Not to mention the success of all-wheel drive vehicles currently known in Australia: the 70cc Suzuki Jimny LandCruiser and (not to the same extent) the Jeep Wrangler are profitable sellers and unbelievably positive values for their respective brands. While they are not listed in the sales charts, the rest of the range has a significant halo effect.
The old Defender is similar to those vehicles: an old design without safety, modularity, efficiency or ability to streamline the production process. This makes it unique, but unfortunately impossible to fit into the plan and structure of a modern OEM.
Added to this is the complexity of the defender's European roots. It has to be sold on the domestic market and reintroduced to the USA. The amount of loopholes that the new design has to leap to accomplish this is huge and will undoubtedly move it further from the original recipe.
The big question I have for the new model is: Can you turn the charming utility and charming design of the old model into a new model with only one name?
Very Few nameplates get such a radical remake as the defender. After 75 years of low gears, live axles and a steel ladder chassis, it's completely revolutionized.
A full range of gasoline and diesel engines with independent suspension will be available all round. There will be airbag suspension and more safety, technology and electrics than at an e-sports convention.
The defender needs to evolve to stay alive and viable, but will the modernization process throw the baby out with the bathwater?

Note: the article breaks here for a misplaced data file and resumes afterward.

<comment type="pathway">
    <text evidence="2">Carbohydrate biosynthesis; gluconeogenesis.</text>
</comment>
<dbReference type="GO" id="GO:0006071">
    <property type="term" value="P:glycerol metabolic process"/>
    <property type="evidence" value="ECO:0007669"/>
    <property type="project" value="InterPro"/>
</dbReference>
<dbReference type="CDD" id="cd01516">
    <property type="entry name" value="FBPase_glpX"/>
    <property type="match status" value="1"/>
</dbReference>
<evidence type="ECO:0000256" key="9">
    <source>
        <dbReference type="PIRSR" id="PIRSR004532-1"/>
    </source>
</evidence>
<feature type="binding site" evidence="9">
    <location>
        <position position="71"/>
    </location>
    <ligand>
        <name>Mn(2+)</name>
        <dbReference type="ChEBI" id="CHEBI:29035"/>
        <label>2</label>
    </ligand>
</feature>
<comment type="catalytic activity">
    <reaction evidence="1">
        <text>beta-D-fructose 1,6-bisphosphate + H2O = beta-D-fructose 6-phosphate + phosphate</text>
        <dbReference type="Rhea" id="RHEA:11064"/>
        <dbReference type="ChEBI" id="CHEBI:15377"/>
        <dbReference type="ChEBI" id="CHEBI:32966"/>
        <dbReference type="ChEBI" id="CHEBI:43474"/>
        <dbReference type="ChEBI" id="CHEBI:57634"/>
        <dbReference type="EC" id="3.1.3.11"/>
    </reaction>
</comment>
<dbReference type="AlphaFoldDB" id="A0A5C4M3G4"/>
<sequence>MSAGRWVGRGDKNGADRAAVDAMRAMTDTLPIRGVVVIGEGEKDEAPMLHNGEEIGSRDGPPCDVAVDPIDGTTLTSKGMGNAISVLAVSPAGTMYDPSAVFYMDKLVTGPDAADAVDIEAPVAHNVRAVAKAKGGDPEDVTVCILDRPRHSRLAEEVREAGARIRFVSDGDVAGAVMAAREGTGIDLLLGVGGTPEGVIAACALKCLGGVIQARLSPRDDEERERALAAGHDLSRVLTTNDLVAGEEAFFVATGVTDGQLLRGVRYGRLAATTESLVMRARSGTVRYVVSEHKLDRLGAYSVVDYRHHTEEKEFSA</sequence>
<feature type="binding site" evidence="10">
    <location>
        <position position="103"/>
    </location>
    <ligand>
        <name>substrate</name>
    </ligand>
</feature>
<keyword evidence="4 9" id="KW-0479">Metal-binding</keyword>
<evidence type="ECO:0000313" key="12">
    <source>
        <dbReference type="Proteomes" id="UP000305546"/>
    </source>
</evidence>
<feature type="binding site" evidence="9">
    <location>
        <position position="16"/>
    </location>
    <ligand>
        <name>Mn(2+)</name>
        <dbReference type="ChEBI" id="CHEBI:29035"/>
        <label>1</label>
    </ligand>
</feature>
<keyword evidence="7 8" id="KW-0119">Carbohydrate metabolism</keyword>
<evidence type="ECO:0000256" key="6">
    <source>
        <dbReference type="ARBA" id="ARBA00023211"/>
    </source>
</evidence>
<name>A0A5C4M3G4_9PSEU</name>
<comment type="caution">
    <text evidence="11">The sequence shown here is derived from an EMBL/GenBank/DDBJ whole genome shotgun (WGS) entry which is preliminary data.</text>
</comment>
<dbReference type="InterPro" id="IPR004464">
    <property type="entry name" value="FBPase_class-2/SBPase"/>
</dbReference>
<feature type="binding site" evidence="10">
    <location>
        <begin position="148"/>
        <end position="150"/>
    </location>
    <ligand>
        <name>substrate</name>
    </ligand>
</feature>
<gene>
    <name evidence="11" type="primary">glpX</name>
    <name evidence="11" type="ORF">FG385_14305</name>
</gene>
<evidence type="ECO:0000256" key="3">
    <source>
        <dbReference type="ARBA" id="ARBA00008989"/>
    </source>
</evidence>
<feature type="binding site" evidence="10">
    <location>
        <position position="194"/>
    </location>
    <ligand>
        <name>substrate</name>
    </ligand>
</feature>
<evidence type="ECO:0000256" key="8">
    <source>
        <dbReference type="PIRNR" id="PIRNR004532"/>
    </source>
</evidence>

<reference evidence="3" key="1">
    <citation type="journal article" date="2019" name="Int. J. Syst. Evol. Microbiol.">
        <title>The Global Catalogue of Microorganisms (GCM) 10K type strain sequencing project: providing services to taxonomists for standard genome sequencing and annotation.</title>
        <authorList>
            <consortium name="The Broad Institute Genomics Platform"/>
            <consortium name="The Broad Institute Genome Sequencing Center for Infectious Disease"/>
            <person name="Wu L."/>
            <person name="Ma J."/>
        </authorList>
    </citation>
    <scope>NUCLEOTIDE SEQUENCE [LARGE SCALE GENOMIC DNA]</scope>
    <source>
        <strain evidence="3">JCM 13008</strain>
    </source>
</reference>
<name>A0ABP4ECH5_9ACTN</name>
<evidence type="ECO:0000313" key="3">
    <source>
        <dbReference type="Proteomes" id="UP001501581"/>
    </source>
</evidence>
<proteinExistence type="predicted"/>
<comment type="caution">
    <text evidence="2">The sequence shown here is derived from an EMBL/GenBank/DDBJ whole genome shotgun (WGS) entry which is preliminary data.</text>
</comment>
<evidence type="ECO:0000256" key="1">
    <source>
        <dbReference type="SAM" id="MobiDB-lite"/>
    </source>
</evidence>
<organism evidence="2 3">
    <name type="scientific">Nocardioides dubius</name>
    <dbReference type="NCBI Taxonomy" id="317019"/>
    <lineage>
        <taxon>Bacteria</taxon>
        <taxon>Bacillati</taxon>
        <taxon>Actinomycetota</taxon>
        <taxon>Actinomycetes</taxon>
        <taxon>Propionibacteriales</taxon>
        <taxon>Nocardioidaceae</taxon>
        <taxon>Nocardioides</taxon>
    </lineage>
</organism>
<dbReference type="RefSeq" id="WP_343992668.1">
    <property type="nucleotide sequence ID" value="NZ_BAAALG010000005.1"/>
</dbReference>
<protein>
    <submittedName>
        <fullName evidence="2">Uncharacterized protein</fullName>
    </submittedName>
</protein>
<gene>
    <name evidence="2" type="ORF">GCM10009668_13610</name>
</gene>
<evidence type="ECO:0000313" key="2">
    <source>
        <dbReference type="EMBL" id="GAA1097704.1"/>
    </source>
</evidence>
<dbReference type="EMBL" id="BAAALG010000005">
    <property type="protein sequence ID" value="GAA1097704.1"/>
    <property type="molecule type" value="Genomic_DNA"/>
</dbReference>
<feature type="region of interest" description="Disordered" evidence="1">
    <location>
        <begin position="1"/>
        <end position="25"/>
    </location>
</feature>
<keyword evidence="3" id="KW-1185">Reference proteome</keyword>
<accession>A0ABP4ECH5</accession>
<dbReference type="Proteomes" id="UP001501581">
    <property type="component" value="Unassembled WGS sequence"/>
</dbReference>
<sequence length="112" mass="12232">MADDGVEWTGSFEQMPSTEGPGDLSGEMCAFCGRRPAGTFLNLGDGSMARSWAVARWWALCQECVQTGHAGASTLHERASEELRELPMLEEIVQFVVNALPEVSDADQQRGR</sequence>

Land Rover is on the way to marketing to show us that the old Defender is all-wheel-drive in every way. It's great off-road, as they show us, when the Defender takes on the red rocks of Moab, Utah.
Do not get me wrong, Moab is a big challenge and a good measure of off-road capability. However, this was not the whole premise or vocation of the defender. Yes, it has to be technically good in off-road terrain. But in my opinion, it has to be more.
To keep the nameplate alive the new Defender has to keep up with a Wrangler most of the time, but also with a full load of firewood in the back. It has to be able to carry what a wrangler can not do well.
Then it has to absorb tens of millions of waves – clatter and bounce, but not break. And of course it has to deal with muddy tracks, boots and bodies without raised eyebrows. Think of a Wrangler's ability, but take in a few big tricks from the rugged LandCruiser-like utility.
The proof will probably be in the pudding. The re-creation of such a legendary vehicle, which has been largely unchanged for so many years, however, carries great dangers.
I'm looking forward to the new model and what it means for a rapidly evolving 4WD market. Land Rover is the king of evolution and innovation in this area: coil springs, luxury 4x4s, off-road capability, airbag suspension and many other areas are areas where the British brand has set its first milestone.
The Defender is the biggest chance Land Rover has long had to regain a dominant position while remaining true to the brand's original ethos.
Many would argue that the new Discovery has moved away from its original drawer with a bold, modern design. But many punters just have not gotten used to it. Will the new defender fall into the same trap?
I am worried that I will be disappointed, as my local pub closes and reopens as a hat shop. Maybe I'm just a shabby, rusty enthusiast, who has tin boxes, bent backs, no entertainment at highway speeds and has problems with coming up with the times. My only opinion, however, does not matter. The big question is whether the market likes it. And will it sell?